The bond market vigilantes are (supposedly) back. And this time, they aren’t just Wall Street traders. America’s foreign creditors are no longer willing to provide endless amounts of long-term credit to the US at low rates. So argues Mark MacQueen of Austin, Texas- based Sage Advisory Services (via Bloomberg):
“The vigilante group is different this time around ... It’s major foreign creditors. This whole idea that we need to spend our way out of our problems is being questioned.”
From all this talk, you would never know that the world is actually still buying record amounts of US Treasuries. In fact, Treasuries are the only US financial asset that the rest of the world is still buying in large quantities. Demand for Agencies -- and asset backed securities -- has fallen off a cliff. Demand for equities has been anemic (though the last data point comes from March). By contrast, the 52 week increase in the New York Fed’s custodial holdings is way, way up.
Over the last four weeks of data -- basically the month of May -- central bank Treasury purchases topped $70 billion even as their Agency holdings inched up. That is a big sum, almost a record sum. It implies that the rest of the world is currently shifting their US portfolio into Treasuries, not moving out of them.
To be sure, not all is well.
Foreign central bank demand is still concentrated at the short-end of the curve,* and the US is issuing more long-dated bonds.
And key emerging market central banks (predictably) ares still reluctant to allow their currencies to appreciate. Tim Duy, in a superb Fed Watch:
The Fed’s ZIRP policy combined with stable financial markets once again makes the Dollar carry trade attractive. Since old habits die hard, this should "force" foreign central banks to accumulate Treasury assets - and it has. In this scenario, stable financial markets are now pushing for further reduction in the US external deficit ... And, once again, it looks like much of the world, from the Fed to the Treasury to the emerging market central banks, are resisting the adjustment as it requires continued soft domestic demand in the US to limit imports.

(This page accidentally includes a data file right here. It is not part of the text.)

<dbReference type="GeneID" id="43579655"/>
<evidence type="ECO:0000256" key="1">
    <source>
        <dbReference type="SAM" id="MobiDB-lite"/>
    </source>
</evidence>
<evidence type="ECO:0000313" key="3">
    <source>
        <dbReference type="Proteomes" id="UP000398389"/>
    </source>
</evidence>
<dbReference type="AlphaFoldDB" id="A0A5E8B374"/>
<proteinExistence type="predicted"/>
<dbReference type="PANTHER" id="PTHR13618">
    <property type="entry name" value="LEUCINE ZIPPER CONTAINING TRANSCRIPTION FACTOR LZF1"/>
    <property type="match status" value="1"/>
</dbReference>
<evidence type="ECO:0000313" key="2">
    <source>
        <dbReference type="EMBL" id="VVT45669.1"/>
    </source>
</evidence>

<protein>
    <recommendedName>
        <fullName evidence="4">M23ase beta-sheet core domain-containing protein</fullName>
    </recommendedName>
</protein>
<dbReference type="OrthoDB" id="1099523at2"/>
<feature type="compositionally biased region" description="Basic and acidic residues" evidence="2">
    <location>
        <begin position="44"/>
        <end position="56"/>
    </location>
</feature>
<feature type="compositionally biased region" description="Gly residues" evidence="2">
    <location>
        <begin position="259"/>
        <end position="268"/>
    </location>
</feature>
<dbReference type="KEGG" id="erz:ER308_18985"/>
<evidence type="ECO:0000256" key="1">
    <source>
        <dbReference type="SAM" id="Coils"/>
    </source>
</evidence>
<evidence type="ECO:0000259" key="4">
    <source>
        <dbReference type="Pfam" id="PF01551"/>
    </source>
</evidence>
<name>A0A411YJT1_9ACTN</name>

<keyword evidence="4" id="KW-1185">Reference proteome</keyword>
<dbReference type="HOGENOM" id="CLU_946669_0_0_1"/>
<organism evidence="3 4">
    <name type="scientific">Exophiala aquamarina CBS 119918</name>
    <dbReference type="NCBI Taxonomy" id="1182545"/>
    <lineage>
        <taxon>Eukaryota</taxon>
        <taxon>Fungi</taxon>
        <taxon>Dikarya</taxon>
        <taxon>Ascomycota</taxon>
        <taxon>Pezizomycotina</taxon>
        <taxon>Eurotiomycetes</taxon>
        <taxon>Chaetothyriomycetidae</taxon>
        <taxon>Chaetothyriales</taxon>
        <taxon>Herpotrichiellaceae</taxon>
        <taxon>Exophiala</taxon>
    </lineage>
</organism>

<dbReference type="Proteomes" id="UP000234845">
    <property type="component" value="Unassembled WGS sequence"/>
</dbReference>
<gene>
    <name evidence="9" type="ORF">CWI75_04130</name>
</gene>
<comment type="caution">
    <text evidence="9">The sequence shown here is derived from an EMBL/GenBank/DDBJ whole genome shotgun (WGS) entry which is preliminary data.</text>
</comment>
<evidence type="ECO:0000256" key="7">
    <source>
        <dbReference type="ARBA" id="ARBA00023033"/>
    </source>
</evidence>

Central banks that effectively peg to the dollar make for a strange kind of vigilante. Countries that do not want their currencies to appreciate have to intervene more when inflows pick up, and they have to invest that money abroad. And if central banks believe that the only acceptable, safe alternative to long-term Treasury notes is short-term Treasury bills, they will end up lending to the US at incredibly low rates so long as the Fed keeps rates low.
Key countries end up piling up short-term Treasury bills at a rate that has to make everyone nervous.
US policy makers have to worry about the weak foreign bid for long-term bonds, and the risk that the rise in mortgage rates will choke off the recovery. And at some point, foreign central banks will have to worry about the lack of interest income of their (now once again growing) foreign portfolio.
* Central banks bought a surprisingly large share of the 5 year auction, so this may be changing. We will have to see.